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Cyclists Diet

If you ride seriously, eat seriously.

I am not a dietician and all recommendations are just my recommendations. Of course you should use your own judgement and consult your physician with any concerns you have.

It has often been repeated that “variety is the spice of life.” I agree. I was very fortunate to be raised by the kind of parents that made me sit at the table until I ate the broccoli on my plate. They also gave “no-thank-you-servings.” This was a clever invention of my mother’s that I intend to pass on to my offspring. If my siblings or I were to turn down a particular dish with a polite, “no, thank you.” My mother would give us a small serving regardless.

As we know it often takes several attempts before we acquire a taste for a new food. As a serious cyclist it is imperative to feed our bodies with the nutrients it needs. We can not live on protein bars alone. As you add in healthier foods and reduce the less healthful kind your body will begin to replace your cravings. Perhaps soon you will want a piece of fruit after your meal, rather than a slice of cake.

If you have the problem of maintaining weight, rather than losing it, you are not alone. So many people today lead such sedentary lives that it seems few have this problem. Cyclists on the other hand expend so many calories that it can at times be hard to keep up. Don’t cut out too much if you are losing weight. Maybe you should have that slice of cake.


Complex carbohydrates are the best source of energy for physical activity. Whole grains provide more fiber and nutrients. Aim for six to eleven daily servings. The USDA food pyramid also recommends three to five servings of vegetables. Be sure to vary your veggies. Think in the terms of eating from each color group.

Try to eat two to four servings of fruit a day. Two to three daily dairy products are recommended. Calcium is especially important for women cyclists. Your two to three servings of meat could be replaced with nuts, legumes, or eggs. Legumes can be counted either as vegetable or protein. Sugars and fats should be used sparingly. You can replace sugar and fat with healthier alternatives. Honey has properties that have been thought to boost the immune system. Olive oil and the fats in nuts and fish are healthier alternatives.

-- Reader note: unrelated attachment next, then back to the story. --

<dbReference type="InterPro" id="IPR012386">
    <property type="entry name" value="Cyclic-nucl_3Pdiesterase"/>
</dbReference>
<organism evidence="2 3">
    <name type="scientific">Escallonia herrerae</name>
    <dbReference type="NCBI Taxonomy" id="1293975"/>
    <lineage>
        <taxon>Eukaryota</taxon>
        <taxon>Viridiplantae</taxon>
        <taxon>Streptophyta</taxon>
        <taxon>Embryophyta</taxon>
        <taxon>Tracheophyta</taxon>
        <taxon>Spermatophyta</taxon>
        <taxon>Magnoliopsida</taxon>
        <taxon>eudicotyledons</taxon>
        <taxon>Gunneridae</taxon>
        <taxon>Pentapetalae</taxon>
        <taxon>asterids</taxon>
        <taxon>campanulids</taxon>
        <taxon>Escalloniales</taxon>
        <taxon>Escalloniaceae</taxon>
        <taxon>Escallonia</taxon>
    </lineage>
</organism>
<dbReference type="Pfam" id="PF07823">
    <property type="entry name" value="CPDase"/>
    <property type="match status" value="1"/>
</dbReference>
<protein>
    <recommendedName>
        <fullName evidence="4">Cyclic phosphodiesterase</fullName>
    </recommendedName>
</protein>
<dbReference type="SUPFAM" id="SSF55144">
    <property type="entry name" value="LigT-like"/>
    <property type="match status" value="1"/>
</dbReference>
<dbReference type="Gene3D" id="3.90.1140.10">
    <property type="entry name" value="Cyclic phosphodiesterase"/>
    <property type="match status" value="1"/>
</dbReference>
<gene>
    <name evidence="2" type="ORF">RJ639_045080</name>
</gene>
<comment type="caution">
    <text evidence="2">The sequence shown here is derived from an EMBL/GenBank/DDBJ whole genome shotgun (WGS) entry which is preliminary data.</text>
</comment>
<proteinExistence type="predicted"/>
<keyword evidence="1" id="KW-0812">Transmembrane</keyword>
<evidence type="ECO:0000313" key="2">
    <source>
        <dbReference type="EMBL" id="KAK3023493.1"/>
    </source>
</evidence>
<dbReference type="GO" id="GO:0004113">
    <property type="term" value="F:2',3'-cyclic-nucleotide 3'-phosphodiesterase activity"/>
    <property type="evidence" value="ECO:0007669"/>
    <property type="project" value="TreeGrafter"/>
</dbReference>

Protein is especially important to a cyclist. After a long day cycling your muscle tissue has been damaged. In order for your body to repair that tissue and rebuild stronger muscles, it is imperative that your intake of protein is high enough. A cyclist may need twice the protein that another person of similar size would need. Not getting enough protein could result in fatigue, anemia, and a reduction in aerobic capacity.


Iron deficiency may be a problem for cyclists tying to keep their weight down. Some doctors recommend that for every 1,000 calories of your diet, you should consume five milligrams of iron. However an active cyclist consuming 2,000 calories a day may need the iron recommended for those on a 3,000-calorie diet.

This should be of special concern to vegetarians or those who eat limited quantities of red meat. Try combining sources of iron with vitamin C for better absorption. Avoid things that can hinder absorption such as wheat bran, tea, antacids, and calcium phosphate supplements. Try adding spinach, raisins, turnip tops, and beet greens to your diet.


Vitamin A or retinol produces beta-carotene. It promotes cell development and the growth of bones and teeth. You probably also know its benefits when it comes to night vision. Vitamin B1 or thiamin provides the body with energy. Alcohol will decrease the rate of vitamin B absorption. Vitamin B5 or pantothenic acid also aids in energy. Vitamin C is vital for connective tissues and the functioning of red blood cells. It also acts as an anti-oxidant.

Take a quality multivitamin, multi-mineral dietary supplement. This will not replace your lapses in judgement or occasional indulgences, but it will supplement your overall nutrition needs. Look for a supplement that is age and gender specific. Find one that is made to the U.S. Pharmacopoeia standards for “quality, purity and potency standards.” Be sure that your supplement is lab tested to dissolve in 60 minutes or less.

Commit to cycling seriously and eating seriously. Mind your ABCs and don’t deprive your body of the essentials. When your body is treated right you’ll look, feel, and ride better.